Cerimonia per un delitto (Italy)
Mystère des 13, Le (France) (dubbed version)
Ojo del diablo, El (Spain)
Schwarze 13, Die (Bundesrepublik Deutschland)
Schwarze Dreizehn, Die (Bundesrepublik Deutschland)
Limited edition of 3000 copies.
FSM kicks off its 11th year of "Classics" releases with a score as excellent as it is virtually unknown: Eye of the Devil (aka 13) by Gary McFarland.
Gary McFarland (1933-1971) was a jazz composer, arranger and performer whose light shined bright during his brief career in the 1960s; he died young in semi-mysterious circumstances. McFarland was lauded for his melodic gifts and imaginative jazz orchestrations; he possessed the affinity for mood and simplicity of expression that marks most great film composers—so it was no surprise when he tackled his first film score in 1966, for Eye of the Devil (which also goes by the title 13).
Eye of the Devil (1966) was a troubled horror film directed by J. Lee Thompson starring David Niven as the patriarch of a wine estate in rural France. When the fortunes of the vineyard go bad, Niven is summoned to die in ritualistic sacrifice—the destiny of all male heads of the family. This is discovered slowly by Deborah Kerr as the man's sympathetic wife, and the film's telling from her point of view allowed McFarland to write a beautiful, melancholy and expressive melody that aches with her loss and heartbreak. The theme is utterly captivating and would have been worthy of Silver Age greats like Barry, Mancini or Morricone—though it is crafted in McFarland's own style.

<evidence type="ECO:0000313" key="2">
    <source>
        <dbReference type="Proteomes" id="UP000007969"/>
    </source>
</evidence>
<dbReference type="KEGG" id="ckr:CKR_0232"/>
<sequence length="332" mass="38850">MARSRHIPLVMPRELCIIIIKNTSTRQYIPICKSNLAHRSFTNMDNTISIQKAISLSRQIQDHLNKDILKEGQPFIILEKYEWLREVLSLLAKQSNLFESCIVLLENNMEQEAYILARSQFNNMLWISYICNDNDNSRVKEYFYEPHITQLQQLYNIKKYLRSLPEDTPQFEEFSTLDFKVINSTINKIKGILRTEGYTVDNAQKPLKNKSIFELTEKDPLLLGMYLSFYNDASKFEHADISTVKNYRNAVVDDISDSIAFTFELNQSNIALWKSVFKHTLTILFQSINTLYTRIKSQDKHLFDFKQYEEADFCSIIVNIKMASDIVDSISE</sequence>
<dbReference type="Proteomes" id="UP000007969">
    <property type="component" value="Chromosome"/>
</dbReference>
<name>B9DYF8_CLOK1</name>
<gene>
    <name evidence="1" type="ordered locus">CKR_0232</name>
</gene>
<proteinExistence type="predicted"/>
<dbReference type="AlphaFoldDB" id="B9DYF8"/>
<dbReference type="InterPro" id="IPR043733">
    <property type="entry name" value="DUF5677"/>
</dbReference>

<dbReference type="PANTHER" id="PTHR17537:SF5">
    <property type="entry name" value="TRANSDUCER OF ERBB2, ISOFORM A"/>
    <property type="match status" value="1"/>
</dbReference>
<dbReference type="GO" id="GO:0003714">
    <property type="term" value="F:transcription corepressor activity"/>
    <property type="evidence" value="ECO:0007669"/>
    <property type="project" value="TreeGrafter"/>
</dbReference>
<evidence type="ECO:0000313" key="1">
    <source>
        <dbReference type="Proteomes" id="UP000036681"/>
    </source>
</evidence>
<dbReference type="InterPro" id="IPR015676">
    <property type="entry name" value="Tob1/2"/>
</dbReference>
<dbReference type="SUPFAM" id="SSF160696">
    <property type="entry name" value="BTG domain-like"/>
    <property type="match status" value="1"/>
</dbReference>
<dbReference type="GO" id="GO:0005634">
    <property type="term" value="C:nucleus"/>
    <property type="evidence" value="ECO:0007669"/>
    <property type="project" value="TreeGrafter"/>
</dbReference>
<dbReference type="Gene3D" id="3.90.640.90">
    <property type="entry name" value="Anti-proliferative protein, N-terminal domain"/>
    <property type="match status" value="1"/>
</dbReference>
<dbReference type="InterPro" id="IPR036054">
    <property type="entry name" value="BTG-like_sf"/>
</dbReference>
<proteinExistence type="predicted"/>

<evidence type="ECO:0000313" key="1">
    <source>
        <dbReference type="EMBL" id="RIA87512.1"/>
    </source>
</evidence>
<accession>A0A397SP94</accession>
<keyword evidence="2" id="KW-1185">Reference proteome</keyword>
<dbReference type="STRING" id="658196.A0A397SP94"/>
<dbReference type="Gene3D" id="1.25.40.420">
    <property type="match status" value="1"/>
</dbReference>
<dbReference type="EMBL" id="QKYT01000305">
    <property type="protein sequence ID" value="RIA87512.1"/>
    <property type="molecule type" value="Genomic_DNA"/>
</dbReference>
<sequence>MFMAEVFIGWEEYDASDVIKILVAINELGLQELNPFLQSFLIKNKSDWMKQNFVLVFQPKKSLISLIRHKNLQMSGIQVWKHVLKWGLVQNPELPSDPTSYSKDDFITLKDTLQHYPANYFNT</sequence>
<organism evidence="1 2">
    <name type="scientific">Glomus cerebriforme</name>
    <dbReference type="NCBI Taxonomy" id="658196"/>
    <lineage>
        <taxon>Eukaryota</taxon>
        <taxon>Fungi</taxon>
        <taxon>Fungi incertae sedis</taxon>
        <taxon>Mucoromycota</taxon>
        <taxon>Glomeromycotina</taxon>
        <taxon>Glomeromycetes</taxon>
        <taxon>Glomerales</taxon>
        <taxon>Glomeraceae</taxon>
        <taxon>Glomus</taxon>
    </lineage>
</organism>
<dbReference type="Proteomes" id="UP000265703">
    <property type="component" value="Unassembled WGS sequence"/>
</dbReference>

The film features a component of witchcraft—David Hemmings and Sharon Tate co-star as a brother-and-sister warlock and witch—and McFarland uses haunting wordless vocals to express the mystery and horror of the European gothic setting. For the film's climax—as the ritual suicide is carried out—McFarland creates a kind of "bolero of death" for the fateful procession; here, as in the rest of the score, the dynamic arrangements are informed by the best symphonic jazz of the era, not simply of film music.
FSM is well-aware that Eye of the Devil is a film score few people have heard of—let alone want to buy. Please sample the music clips as McFarland was a major talent whose career was tragically cut short (he scored only one subsequent film)—and this is a magnificent work.
After being announced on LP in 1967 but never released (a master was prepared for Verve Records—all of its music is included here, and more), Eye of the Devil comes to CD at last remixed and remastered from the original three-track 35mm stereo masters recorded in London. Liner notes are by John Bender and Lukas Kendall. Special thanks are due to McFarland archivist Douglas Payne.